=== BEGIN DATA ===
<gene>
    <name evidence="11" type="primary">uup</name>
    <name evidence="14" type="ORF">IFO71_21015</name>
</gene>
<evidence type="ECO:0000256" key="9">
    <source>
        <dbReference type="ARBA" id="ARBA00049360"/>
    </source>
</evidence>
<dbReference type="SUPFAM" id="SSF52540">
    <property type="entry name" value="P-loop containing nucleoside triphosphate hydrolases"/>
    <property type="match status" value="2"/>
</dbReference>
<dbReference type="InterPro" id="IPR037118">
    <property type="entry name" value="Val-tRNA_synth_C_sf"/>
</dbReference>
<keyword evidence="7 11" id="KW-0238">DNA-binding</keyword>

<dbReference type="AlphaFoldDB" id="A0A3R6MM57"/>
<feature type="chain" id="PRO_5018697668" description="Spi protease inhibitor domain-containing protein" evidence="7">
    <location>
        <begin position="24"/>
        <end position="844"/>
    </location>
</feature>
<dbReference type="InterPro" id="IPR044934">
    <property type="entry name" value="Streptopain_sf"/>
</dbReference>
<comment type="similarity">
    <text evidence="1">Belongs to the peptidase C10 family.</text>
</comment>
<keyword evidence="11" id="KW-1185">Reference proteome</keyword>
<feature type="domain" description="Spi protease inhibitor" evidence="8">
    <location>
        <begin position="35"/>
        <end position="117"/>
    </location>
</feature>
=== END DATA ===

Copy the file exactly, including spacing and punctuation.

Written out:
<gene>
    <name evidence="11" type="primary">uup</name>
    <name evidence="14" type="ORF">IFO71_21015</name>
</gene>
<evidence type="ECO:0000256" key="9">
    <source>
        <dbReference type="ARBA" id="ARBA00049360"/>
    </source>
</evidence>
<dbReference type="SUPFAM" id="SSF52540">
    <property type="entry name" value="P-loop containing nucleoside triphosphate hydrolases"/>
    <property type="match status" value="2"/>
</dbReference>
<dbReference type="InterPro" id="IPR037118">
    <property type="entry name" value="Val-tRNA_synth_C_sf"/>
</dbReference>
<keyword evidence="7 11" id="KW-0238">DNA-binding</keyword>

<dbReference type="AlphaFoldDB" id="A0A3R6MM57"/>
<feature type="chain" id="PRO_5018697668" description="Spi protease inhibitor domain-containing protein" evidence="7">
    <location>
        <begin position="24"/>
        <end position="844"/>
    </location>
</feature>
<dbReference type="InterPro" id="IPR044934">
    <property type="entry name" value="Streptopain_sf"/>
</dbReference>
<comment type="similarity">
    <text evidence="1">Belongs to the peptidase C10 family.</text>
</comment>
<keyword evidence="11" id="KW-1185">Reference proteome</keyword>
<feature type="domain" description="Spi protease inhibitor" evidence="8">
    <location>
        <begin position="35"/>
        <end position="117"/>
    </location>
</feature>